Hands of the Genius; An interview with Eric Mahoney, director of the Brainiac documentary

On December 9, 25 years since the band’s formation, Brooklyn’s The Bell House will host a tribute concert honoring the legendary Dayton, Ohio band Brainiac whose career was cut short after the untimely death of frontman Tim Taylor.  The concert will feature performances by Girls Against Boys, Savak and The Heist (The 8G band from the late show with Seth Meyers featuring: Eli Janney, Seth Jabour, Syd Butler, Marnie Stern and Matt Schulz).  Special guests will also include Melissa Auf der Maur, Gregg Foreman, Tim Harrington, Travis Morrison, Peter Aaron and Charles Bissell (tickets are available here).

This incredibly special night will be filmed for the upcoming feature-length documentary on the band by Dayton native and Brooklyn based filmmaker Eric Mahoney. Mahoney’s documentary and narrative works have been seen on national television and at various international film festivals such as Cannes and Tribeca. His latest project MADLY will be out on VOD this fall.

To date the project features interviews from the surviving band members (John Schmersal, Tyler Trent, Michelle Bodine and Juan Monasterio), the Taylor family and a slew of musicians including: Steve Albini, Wayne Coyne, Buzz Osbourne, Cedric Bixler, David Yow, Eli Janney, Fred Armisen, Melissa Auf Der Maur, Jim O’Rourke and many more.

In the ’90s the Dayton music scene began generating worldwide buzz from bands such as The Breeders and Guided by Voices. Arguably the most innovative of them all, however, was Brainiac, led by musical genius and the insanely charismatic Taylor. After several singles, the band signed to NYC label Grass Records and recorded two seminal albums (Smack Bunny Baby and Bonsai Superstar) with Girls Against Boys own Eli Janney at the helm. Countless tours and much critical acclaim came which landed the band on the Lollapalooza tour and a deal with Touch and Go Records. The band released a full length (Hissing Prigs In Static Couture) and two EPs on the label using producers Eli Janney, Steve Albini, Kim Deal and Jim O’Rourke.

Brainiac had just concluded a tour with Beck and was slated to sign a major label record deal when Taylor was tragically killed in an auto accident. While Taylor has passed, the impact of Brainiac’s music has not. Over the past two decades, their music has gone on to influence the likes of Nine Inch Nails, The Mars Volta, Death Cab For Cutie and countless others.

Ghettoblaster recently caught up with Mahoney to discuss both the documentary project and the lasting impact of the band.

When did you first start thinking a Brainiac documentary was something you’d like to pursue?

For years probably. I’ve always wanted to do a trilogy or beyond about Dayton. The funk history is something that interests me a lot. The history of innovation in Dayton and the musicality of the town is something that has always interested me being a native of that city. And I’ve always been a massive Brainiac fan, since high school, so it has always been on the backburner as something I wanted to explore someday.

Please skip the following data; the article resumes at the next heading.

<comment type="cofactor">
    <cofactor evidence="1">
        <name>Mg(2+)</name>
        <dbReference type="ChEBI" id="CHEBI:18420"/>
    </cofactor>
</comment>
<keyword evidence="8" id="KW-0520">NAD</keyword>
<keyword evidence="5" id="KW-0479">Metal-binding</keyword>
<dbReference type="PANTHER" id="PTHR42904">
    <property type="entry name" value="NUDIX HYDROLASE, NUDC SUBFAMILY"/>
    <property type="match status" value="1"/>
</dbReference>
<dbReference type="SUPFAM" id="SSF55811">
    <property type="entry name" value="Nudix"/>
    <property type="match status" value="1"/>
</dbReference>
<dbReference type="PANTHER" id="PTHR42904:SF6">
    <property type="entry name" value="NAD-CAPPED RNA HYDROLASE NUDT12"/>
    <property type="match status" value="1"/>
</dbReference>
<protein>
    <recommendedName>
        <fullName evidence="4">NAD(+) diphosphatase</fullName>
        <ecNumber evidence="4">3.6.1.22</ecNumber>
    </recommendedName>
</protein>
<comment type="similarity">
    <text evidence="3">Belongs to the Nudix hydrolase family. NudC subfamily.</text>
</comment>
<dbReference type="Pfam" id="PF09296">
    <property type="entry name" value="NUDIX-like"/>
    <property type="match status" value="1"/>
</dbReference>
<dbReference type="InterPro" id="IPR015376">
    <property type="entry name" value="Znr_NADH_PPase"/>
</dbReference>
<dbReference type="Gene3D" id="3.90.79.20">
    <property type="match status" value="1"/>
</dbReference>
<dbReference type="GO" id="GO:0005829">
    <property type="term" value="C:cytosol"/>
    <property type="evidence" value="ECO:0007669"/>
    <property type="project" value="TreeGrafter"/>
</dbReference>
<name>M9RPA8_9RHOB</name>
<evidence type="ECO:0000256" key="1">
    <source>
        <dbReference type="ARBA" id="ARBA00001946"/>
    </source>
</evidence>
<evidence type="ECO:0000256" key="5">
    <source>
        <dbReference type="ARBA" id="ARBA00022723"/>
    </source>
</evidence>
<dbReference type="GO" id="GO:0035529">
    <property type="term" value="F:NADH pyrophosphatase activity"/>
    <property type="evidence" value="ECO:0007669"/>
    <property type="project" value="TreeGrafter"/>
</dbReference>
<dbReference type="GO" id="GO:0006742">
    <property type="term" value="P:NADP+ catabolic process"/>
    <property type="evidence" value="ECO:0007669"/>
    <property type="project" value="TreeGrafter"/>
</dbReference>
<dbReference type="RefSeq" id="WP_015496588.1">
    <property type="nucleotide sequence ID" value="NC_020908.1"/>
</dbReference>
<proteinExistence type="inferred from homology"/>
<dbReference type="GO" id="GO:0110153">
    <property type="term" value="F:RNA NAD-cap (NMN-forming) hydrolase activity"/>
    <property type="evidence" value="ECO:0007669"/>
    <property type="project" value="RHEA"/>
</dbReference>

I finished up a film that I was producing that was part of the festival circuit last year and once I wrapped that up I was looking at new projects and realized it was 20 years since Tim Taylor had passed away and thought that maybe this would be the year that it would be appropriate to explore that. So last December I started reaching out to those guys and taking the temperature in terms of whether they’d be interested in it.

It is something that I’ve always been interested in and it is coming up on a year now that I’ve been investigating it. Sadly, that music was so incredibly influential and creative and the tragedy of Tim’s passing…it didn’t get to reach as many people as it should have. I’m hoping that this, in some tiny way, puts it on the radar of some younger musicians and music fans.

How daunting was it for you to think about telling this story without the benefit of being able to ask Tim about his experience?

The whole thing has been daunting. And the deeper I’ve gotten into this with his mom and family and bandmates, the sensitivity of this and the weight of being able to tell this story is not insignificant to me. I feel like I’ve done a lot of interviews at this point and I think we’ve gotten a good picture of who he was as an artist and as a person and that we’ll be able to convey that in the film. But yeah, I think that is always in the back of my mind, doing justice to this and doing the right thing by Tim.

In a lot of ways, this is his story. It is the story about a band foremost, but he was at the center of that. It is something that I’m always wrestling with. It is hard not to talk to the principle songwriter, but you can talk to his producers, to the family, to his close friends, his bandmates and start to get a sense of who he was pretty well.

What was the experience of speaking with Tim’s mom like?

I can say that I’m immensely appreciative of her participation, from our initial conversation through today. It was fascinating to get the deep history from both her side of the family and from his father Terry’s side of the family as to where Tim has come from. There is a very rich musical history that goes up both sides of that lineage. To hear her talk about her own…she’s a cello player and Terry was an accomplished jazz musician. To hear about the house he was raised in around music was tremendously enlightening in terms of where this artist blossomed from. She’s been incredibly supportive.